Influenza neuraminidase (NA) is a major target for anti-influenza drugs. With an increasing number of viruses resistant to the anti-NA drug oseltamivir, functionally active recombinant NA is needed for screening novel anti-NA compounds. In this study, the secretable NA (sNA) head domain of influenza A/Vietnam/DT-036/05 (H5N1) virus was expressed successfully in human embryonic kidney (HEK-293T) cells and shown to be enzymatically active. The inclusion of a plasmid encoding nonstructural protein 1 (NS1) of influenza A/Puerto Rico/8/34 virus with the sNA plasmid in the cotransfection demonstrated an increase in H5N1 sNA expression by 7.4 fold. Subsequently, the sNA/NS1 cotransfection protocol in serum-free 293-F suspension cell culture was optimized to develop a rapid transient gene expression (TGE) system for expression of large amounts of H5N1 sNA. Under optimized conditions, NS1 enhanced H5N1 sNA expression by 4.2 fold. The resulting H5N1 sNA displayed comparable molecular weight, glycosylation, K(m) for MUNANA, and K(i) for oseltamivir carboxylate to those of H5N1 NA on the virus surface. Taken together, the NS1-enhancing sNA expression strategy presented in this study could be used for rapid high-level expression of enzymatically active H5N1 sNA in suspension mammalian cells. This strategy may be applied for expression of sNA of other strains of influenza virus as well as the other recombinant proteins.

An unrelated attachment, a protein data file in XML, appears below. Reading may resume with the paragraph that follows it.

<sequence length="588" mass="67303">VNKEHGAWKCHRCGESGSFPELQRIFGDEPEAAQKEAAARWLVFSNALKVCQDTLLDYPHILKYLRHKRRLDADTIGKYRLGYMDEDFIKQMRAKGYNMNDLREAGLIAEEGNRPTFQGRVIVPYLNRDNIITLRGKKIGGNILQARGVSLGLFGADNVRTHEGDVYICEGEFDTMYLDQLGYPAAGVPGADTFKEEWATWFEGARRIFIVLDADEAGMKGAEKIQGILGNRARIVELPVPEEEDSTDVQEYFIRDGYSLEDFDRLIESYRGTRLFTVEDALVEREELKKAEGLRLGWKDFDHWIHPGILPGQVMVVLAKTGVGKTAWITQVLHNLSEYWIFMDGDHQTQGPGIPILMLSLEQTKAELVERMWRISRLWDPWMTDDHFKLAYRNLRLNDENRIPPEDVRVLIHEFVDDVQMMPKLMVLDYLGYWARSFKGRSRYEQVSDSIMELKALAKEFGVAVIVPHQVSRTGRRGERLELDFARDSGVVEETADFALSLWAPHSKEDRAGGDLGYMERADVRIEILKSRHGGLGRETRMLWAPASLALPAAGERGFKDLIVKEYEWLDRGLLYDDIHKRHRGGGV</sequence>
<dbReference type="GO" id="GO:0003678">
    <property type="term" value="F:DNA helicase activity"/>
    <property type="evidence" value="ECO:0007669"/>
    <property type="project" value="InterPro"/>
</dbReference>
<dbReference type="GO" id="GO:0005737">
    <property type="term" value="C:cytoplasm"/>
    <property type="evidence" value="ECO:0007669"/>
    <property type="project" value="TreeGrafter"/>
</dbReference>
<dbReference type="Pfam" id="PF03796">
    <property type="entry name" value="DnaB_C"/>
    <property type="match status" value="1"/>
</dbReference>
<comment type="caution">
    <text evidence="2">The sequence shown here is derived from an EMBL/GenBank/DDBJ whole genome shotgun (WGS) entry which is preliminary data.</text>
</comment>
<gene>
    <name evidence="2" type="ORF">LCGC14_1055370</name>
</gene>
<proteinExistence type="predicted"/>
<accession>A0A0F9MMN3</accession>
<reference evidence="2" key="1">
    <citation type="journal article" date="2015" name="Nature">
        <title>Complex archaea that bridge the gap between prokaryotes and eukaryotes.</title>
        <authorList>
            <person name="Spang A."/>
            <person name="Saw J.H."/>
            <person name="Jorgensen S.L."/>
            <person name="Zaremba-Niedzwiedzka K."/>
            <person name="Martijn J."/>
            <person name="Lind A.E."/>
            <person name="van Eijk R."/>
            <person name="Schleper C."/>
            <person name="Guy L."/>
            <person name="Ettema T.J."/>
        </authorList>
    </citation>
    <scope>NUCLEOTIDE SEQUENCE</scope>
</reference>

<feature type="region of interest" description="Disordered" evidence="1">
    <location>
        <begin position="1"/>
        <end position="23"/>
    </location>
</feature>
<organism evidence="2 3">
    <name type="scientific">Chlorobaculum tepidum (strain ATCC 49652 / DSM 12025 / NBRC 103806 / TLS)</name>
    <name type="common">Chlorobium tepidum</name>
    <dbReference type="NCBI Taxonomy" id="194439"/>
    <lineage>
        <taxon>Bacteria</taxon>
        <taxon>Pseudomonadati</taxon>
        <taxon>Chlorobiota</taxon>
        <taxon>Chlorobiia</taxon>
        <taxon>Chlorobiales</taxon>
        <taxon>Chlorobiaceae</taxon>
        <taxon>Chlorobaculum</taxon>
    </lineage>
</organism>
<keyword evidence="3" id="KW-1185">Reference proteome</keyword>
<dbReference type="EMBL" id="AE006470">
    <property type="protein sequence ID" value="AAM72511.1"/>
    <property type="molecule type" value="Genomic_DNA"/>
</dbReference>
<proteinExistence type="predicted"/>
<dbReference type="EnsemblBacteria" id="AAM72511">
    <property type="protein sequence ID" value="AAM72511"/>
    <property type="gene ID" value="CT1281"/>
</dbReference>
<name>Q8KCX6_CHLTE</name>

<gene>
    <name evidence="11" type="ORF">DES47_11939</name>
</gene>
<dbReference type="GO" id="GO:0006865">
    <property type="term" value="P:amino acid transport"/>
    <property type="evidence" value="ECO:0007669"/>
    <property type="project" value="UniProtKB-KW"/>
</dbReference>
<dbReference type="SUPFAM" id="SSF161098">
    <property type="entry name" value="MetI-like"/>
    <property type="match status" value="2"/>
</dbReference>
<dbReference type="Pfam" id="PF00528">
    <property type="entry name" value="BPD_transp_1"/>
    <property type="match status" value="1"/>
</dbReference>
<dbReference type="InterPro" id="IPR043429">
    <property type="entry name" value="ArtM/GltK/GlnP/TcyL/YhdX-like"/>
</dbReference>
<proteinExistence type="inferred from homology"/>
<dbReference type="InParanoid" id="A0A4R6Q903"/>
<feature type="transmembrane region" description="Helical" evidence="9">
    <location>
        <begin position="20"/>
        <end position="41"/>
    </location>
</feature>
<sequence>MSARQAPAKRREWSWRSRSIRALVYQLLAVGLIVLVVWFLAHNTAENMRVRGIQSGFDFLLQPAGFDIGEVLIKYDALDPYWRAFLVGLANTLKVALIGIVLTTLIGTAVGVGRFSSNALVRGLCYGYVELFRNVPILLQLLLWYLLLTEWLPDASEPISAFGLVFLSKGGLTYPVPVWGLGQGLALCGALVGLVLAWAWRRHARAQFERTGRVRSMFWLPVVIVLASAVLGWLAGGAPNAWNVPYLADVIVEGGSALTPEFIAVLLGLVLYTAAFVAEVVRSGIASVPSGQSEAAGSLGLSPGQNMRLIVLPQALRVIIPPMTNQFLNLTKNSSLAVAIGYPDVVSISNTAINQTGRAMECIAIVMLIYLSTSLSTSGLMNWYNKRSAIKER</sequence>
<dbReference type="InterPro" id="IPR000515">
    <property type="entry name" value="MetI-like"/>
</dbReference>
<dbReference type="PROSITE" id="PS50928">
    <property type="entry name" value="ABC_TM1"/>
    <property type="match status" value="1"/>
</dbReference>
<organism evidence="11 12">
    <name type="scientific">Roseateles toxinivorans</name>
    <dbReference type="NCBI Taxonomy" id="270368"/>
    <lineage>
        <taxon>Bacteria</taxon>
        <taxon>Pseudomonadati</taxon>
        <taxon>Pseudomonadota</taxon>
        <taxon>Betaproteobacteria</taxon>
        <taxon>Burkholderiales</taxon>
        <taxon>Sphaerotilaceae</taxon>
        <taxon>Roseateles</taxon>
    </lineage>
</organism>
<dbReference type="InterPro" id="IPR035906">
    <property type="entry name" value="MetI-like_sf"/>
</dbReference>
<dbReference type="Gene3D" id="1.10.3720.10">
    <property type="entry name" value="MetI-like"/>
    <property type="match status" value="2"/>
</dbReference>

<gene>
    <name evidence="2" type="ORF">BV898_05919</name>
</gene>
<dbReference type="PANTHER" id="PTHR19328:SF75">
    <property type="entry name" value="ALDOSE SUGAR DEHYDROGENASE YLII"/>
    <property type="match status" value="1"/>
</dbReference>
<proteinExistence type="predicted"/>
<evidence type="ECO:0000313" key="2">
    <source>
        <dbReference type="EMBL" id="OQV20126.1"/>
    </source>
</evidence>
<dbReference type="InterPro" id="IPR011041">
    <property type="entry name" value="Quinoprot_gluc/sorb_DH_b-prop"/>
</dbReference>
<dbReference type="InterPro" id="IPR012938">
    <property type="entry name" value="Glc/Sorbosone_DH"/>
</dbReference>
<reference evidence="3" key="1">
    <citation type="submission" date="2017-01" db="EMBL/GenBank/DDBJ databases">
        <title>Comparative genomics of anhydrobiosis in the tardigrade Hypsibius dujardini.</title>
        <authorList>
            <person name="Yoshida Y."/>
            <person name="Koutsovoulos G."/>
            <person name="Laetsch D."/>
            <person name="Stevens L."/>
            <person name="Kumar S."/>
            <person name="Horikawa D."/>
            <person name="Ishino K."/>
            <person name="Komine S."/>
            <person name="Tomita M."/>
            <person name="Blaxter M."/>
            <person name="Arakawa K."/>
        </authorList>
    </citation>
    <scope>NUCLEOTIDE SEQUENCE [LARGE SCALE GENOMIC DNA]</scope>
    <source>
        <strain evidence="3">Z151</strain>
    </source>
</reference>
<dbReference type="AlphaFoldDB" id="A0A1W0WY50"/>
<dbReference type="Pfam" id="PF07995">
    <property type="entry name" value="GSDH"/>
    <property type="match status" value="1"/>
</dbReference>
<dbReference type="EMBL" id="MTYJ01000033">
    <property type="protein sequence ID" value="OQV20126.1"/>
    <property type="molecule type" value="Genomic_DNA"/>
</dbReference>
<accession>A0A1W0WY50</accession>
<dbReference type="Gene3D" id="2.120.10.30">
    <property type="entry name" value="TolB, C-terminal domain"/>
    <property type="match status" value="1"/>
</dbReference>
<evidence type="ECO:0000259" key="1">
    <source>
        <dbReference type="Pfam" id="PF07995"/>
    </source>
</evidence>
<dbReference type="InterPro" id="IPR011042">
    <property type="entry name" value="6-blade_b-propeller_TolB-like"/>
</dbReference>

Influenza virus nonstructural protein-1 (NS1) is abundantly expressed in influenza virus infected cells. NS1 is well recognized for counteracting host antiviral activities and regulating host and viral protein expression. When used as a plasmid component in DNA transfection, NS1 was shown to significantly increase expression levels of a cotransfected gene of different plasmid. Our previous studies demonstrated that addition of an NS1 plasmid increased the expression levels of influenza virus secreted neuraminidase (sNA) gene in 293T cells. In this study, we improved the utilization of NS1 as an enhancer for transient protein expression by generating pFluNS1 plasmid to contain two expression cassettes; one encoding an NS1 gene and another encoding a gene of interest. pFluNS1 is expected to codeliver the NS1 gene into the same cells receiving the gene of interest. The plasmid is therefore designed to induce higher protein expression levels than a cotransfection of an NS1 plasmid and a plasmid containing a gene of interest. To test the efficiency of pFluNS1, influenza virus sNA and non-viral DsRed genes were cloned into pFluNS1. The expression of these genes from pFluNS1 was then compared to the expression from a cotransfection of an NS1 plasmid and an expression plasmid coding for sNA or DsRed. We found that gene expression from pFluNS1 reached equal or higher levels to those derived from the cotransfection. Because the expression from pFluNS1 needs only one plasmid, a lesser amount of transfection reagent was required. Thus, the use of pFluNS1 provides a transfection approach that reduces the cost of protein expression without compromising high levels of protein expression. Together, these data suggest that pFluNS1 can serve as a novel alternative for an efficient transient protein expression in mammalian cells.